Potential of David Wright in Left Field

The New York Mets enter the 2017 season with questions regarding their captain David Wright, and despite the rumors of moving him to first base, the long-term solution could surprisingly be in left field.

When Ryan Braun was moved from third base to left field in 2008 to make room for Bill Hall, the move was a relatively smooth one.  Other notable third baseman who found success moving into the outfield include Kansas City’s Alex Gordon and Toronto’s Jose Bautista.  It certainly won’t hurt to try and explore the possibility of giving Wright an outfield glove and take some weight off  his throwing shoulder.  If his production at the plate can compensate for his defensive flaws, so be it.

With Granderson and Bruce in their walk year, that leaves two positions open next season, which could be filled by Conforto and perhaps Brandon Nimmo.  Nimmo has yet to show he can handle big league pitching so that hurts his chances.  Moving  Cespedes to center, Conforto to right and Wright to left doesn’t sound too bad.  The problem with this scenario would be how much of a liability the outfield would be with Cespedes preferring left field over center, Conforto being known more for his bat than his glove, and Wright taking on a position he’s never played before.  But if the Mets want to think outside of the box, they could start by keeping him on the field by any means necessary.

Following a 2015 season stymied by Wright being diagnosed with spinal stenosis early in the year, Wright’s 2016 ended on a sour note after undergoing neck surgery in June.  Just when the Mets thought they were close to penciling in their captain into the 2017 lineup, Wright was dealt another setback in the form of shoulder impingement in February.  Wright managed just four at-bats in Spring.

The 34-year-old Wright will be with the big league club for a few days and then return to Port St. Lucie to complete his rehab, according to The Bergen Record.

If the eventual plan is for Wright to transition to first base, it’s important to address the expectations of a big league first baseman.  First baseman are generally known for providing power and run production to the lineup.  Wright could serve as a potential liability if and only if the rest of the lineup can make up for it offensively.  That’s also if Wright can transition into a serviceable first baseman if and when Lucas Duda exits.  First base or any infield position could also present serious problems to Wright’s already hindered back.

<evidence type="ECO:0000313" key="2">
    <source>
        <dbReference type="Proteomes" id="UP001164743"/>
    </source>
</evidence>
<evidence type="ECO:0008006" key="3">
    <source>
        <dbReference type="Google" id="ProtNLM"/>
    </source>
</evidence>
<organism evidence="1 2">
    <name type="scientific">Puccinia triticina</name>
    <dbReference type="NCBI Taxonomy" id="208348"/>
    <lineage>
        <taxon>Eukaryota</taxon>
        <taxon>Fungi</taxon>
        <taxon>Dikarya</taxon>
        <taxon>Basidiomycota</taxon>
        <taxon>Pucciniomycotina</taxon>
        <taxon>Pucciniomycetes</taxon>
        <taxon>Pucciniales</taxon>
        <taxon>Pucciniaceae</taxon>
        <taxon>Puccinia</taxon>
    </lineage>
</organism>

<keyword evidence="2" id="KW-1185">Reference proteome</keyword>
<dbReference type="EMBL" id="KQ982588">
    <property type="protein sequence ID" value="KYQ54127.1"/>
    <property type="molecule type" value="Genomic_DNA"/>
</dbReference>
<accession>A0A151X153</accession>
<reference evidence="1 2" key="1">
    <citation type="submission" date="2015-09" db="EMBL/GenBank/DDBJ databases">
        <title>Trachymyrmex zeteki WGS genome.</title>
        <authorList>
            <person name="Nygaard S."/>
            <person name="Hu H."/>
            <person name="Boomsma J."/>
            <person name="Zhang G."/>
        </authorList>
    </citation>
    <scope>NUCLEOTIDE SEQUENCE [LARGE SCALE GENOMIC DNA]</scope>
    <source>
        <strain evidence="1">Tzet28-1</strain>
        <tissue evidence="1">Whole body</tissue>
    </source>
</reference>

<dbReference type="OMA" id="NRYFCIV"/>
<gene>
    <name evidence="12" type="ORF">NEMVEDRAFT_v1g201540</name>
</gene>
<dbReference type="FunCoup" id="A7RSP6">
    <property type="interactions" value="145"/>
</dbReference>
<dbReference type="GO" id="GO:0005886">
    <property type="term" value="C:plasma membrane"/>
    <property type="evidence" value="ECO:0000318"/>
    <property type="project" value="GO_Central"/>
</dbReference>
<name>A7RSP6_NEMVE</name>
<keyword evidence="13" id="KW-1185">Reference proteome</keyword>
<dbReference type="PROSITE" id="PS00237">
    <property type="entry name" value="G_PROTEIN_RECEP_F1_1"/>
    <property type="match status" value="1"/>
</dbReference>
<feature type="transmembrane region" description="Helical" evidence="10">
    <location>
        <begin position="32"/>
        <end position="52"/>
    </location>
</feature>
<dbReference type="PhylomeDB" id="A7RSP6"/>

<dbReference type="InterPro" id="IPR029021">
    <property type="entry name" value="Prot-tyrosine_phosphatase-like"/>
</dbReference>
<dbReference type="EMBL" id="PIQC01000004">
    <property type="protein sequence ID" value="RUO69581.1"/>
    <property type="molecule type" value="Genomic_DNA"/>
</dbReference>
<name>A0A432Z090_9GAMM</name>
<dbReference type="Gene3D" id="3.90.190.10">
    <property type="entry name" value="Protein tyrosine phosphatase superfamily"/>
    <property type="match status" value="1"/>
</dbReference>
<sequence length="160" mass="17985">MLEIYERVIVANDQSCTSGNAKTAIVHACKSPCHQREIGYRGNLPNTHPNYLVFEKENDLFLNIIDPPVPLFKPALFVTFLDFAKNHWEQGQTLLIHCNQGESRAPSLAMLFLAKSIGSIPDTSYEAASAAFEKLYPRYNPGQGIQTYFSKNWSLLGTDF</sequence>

Then there’s 21-year-old first baseman Dominic Smith who hit .302 with 14 home runs and 91 runs batted with a .367 on base percentage and .457 slugging percentage last season in Double-A Binghamton per baseball-reference.  The display of power in numbers are exactly what the Mets hoped for when they drafted him 11th overall in the 2013 MLB draft.  Smith will begin the season in Triple-A, one stop away from the big leagues and it wouldn’t make sense to keep him down there in favor of moving Wright to first base.  With Jose Reyes filling in nicely at third, there’s no need to lose Reyes to free agency after this season with the risk of losing Wright to injury again.  Another option at third if Reyes doesn’t return next year would be moving Asdrubal Cabrera to third base and calling up Amed Rosario to cover shortstop.

If Wright does see playing time with the big league team this season, the plan appears to be at third if all goes well in rehab.  In the meantime the Mets should consider weighing their options with two of their outfielders entering their walk year.  There is no reason to rush the captain back, but there are a ton of reasons why he shouldn’t remain at third.  The long-term plan should be moving the captain to left field to preserve his already weathered body.

Wright is currently completing a shoulder program with the hopes of throwing across third base soon.  He can hit and field and could be a couple weeks away from throwing again, per CBS Sports.


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